London's FTSE 100 edged higher on Thursday, aided by a weaker pound as investors were bewildering by Brexit business in Westminster.
The UK equity benchmark could not hold onto its midday gains but added just over 26 points or 0.4% to finish at 7,185.43. Sterling fell 0.5% against the dollar to 1.3272, having surged to a nine-month high on Wednesday after MPs voted to reject a no-deal Brexit on an amended government motion by 321 votes to 278. Against the euro, the pound was 0.25% weaker at 1.1745.
“The FTSE 100 remains stuck in a state of indecision, with the phase of uninspiring consolidation continuing to dominate amid ongoing mixed messages in the Brexit debacle,” said Joshua Mahony, senior market analyst at IG. “The pound has been the true gauge of market sentiment, and if today's GBPUSD trade is anything to go by, markets are as confused as the rest of us.”
Ahead of an early-evening vote on whether the UK should seek a temporary extension to Article 50, Theresa May signalled that there will be a third vote on her twice-defeated Brexit deal.
May had initially said that any extension, which the European Union has yet to agree, would only be short. But on Wednesday night she warned MPs that a longer extension would be needed if her deal was not backed, and that could require the UK to take part in elections for the European Parliament in May.
“I do not think that would be the right outcome. But the House needs to face up to the consequences of the decisions it has taken,” she said.
EU Council president Donald Tusk said in a tweet earlier that he was open to the possibility of a “long extension” to Article 50 “if the UK finds it necessary to rethink its Brexit strategy and build consensus around it”.
David Cheetham, chief market analyst at XTB, said: “On the face of it the parliamentary vote last night takes no deal off the table, and later on the house of commons will likely vote in favour of an extension of Article 50. The problem that remains for the UK is that while parliament have signalled what they don't want, with votes against both May's deal and no-deal, they still haven't indicated a clear majority for what they do want – apart from more time to decide.”
MPs will also vote on four amendments, including on whether to allow time for a second referendum, whether to allow May a third meaningful vote on her Brexit deal and whether to begin a series indicative votes to allow parliament to work out alternative Brexit arrangements.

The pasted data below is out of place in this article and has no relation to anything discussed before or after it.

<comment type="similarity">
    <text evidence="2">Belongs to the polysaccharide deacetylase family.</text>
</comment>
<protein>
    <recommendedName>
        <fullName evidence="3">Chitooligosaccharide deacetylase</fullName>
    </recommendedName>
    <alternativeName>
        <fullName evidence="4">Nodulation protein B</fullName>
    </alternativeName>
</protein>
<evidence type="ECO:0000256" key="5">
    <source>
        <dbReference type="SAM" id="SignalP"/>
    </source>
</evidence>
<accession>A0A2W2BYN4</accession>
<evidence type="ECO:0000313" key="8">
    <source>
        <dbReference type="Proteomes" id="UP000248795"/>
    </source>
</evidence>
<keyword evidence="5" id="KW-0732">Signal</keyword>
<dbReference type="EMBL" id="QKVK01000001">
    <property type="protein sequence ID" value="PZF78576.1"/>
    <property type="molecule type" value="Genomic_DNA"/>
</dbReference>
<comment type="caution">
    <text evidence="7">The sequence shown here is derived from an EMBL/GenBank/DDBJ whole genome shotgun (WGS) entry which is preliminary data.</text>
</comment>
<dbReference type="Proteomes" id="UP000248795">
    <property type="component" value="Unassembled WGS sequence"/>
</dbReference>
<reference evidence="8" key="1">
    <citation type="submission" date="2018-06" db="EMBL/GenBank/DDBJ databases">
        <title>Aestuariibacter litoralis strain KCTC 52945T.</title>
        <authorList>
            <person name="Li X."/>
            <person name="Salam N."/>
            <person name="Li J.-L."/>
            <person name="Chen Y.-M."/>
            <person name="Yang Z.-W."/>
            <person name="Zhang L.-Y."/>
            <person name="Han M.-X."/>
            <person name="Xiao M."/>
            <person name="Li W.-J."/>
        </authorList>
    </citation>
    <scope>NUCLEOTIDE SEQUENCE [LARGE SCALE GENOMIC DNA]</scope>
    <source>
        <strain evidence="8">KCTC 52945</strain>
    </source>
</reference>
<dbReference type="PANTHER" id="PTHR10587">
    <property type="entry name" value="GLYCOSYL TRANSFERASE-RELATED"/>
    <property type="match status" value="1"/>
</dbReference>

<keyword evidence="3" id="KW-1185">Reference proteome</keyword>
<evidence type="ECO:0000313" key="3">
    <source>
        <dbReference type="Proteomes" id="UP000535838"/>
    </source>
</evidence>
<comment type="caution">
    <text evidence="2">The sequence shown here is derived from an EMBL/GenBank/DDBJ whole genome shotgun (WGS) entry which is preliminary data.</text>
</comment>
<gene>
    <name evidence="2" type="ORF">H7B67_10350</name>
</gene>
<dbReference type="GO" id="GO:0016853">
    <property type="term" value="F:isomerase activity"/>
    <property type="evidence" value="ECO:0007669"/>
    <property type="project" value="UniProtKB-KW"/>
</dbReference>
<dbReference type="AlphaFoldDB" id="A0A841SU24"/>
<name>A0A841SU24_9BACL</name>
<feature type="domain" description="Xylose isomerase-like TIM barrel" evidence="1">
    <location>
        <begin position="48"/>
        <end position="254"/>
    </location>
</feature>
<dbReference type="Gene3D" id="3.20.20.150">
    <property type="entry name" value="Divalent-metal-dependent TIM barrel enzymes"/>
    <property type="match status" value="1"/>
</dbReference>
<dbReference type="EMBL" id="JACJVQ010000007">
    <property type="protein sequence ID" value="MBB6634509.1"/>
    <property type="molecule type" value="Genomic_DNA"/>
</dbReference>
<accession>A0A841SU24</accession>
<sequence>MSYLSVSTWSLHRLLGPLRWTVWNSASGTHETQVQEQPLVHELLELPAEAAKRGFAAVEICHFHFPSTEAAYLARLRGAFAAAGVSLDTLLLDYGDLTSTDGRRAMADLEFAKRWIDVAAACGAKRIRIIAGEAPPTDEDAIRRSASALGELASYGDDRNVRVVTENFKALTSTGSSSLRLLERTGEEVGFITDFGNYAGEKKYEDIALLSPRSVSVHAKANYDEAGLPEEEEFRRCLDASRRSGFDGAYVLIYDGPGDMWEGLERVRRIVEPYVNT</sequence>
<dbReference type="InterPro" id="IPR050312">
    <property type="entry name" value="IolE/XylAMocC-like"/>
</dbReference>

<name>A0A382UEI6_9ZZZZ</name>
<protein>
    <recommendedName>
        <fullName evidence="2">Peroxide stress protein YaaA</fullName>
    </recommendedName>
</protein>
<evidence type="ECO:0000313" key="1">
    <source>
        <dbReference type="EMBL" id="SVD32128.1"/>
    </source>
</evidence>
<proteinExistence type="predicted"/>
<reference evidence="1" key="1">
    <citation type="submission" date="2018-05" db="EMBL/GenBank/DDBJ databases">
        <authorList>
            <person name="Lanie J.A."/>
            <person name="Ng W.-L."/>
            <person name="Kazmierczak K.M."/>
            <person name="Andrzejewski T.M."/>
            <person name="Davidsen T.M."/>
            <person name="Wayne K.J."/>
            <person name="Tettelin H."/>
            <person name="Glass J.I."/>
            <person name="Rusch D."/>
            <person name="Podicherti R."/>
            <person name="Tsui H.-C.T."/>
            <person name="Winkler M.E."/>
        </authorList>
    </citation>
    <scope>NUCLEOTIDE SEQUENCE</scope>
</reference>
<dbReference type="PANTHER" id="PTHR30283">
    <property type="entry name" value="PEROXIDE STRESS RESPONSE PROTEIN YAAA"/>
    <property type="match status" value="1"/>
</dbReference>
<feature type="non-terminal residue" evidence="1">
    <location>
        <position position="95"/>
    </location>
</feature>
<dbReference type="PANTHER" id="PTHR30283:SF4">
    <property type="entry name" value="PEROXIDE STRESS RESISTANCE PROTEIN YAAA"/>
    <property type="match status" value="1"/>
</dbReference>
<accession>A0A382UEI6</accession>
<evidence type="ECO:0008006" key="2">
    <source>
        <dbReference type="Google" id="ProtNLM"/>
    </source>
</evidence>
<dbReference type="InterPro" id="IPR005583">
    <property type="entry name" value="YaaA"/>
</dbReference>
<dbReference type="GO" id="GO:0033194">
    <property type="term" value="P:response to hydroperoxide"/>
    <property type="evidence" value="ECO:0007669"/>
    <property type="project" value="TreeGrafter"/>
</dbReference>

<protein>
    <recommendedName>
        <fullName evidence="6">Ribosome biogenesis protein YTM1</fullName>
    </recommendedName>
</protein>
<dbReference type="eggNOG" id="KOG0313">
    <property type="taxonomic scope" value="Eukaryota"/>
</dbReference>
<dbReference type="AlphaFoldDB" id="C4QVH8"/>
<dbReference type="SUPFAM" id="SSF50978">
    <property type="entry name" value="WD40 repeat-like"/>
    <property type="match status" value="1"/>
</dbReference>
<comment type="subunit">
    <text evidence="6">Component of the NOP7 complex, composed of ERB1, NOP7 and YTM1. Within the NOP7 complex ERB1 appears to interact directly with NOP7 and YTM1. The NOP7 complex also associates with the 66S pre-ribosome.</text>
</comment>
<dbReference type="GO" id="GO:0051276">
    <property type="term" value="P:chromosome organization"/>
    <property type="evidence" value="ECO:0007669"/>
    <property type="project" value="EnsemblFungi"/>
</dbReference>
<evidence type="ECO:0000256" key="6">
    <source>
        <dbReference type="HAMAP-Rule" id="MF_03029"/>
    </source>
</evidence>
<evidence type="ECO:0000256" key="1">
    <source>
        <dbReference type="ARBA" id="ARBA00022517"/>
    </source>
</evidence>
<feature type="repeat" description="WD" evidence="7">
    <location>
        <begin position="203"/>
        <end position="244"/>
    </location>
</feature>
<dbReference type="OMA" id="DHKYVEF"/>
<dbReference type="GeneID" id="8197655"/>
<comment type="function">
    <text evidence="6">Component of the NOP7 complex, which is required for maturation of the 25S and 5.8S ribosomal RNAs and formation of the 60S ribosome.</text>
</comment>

Away from Brexit, Sino-US relations were in focus again following a report that a meeting between US President Donald Trump and Chinese President Xi Jinping to sign an agreement to end their trade war will not take place this month and is likely to be delayed until April at the earliest.
Despite claims of progress in talks by both sides, a hoped-for summit at Trump's Mar-a-Lago resort will now take place at the end of April if it happens at all. One source told Bloomberg that China is pressing for a formal state visit rather than a lower-key appearance just to sign a trade deal, while another said Xi Jinping's staff have given up planning for a potential flight to the US following a trip to Europe later this month.
On the UK data front, the latest housing market survey from the Royal Institution of Chartered Surveyors took a back seat. It showed the net balance of surveyors reporting that house prices have risen over the last three months fell to -28 in February from -22 the month before, versus expectations of -24.
Chinese data was also in focus. Growth in the country's industrial output slowed to a 17-year low in the first two months of the year. Industrial production growth slowed to 5.3% year-on-year from 6.2% in December, missing expectations of 5.6%.
However, fixed asset investment growth picked up to 6.1% year-on-year in February from 5.9% in December, in line with consensus. Retail sales data was also in line with growth of 8.2% in February from 9% in December.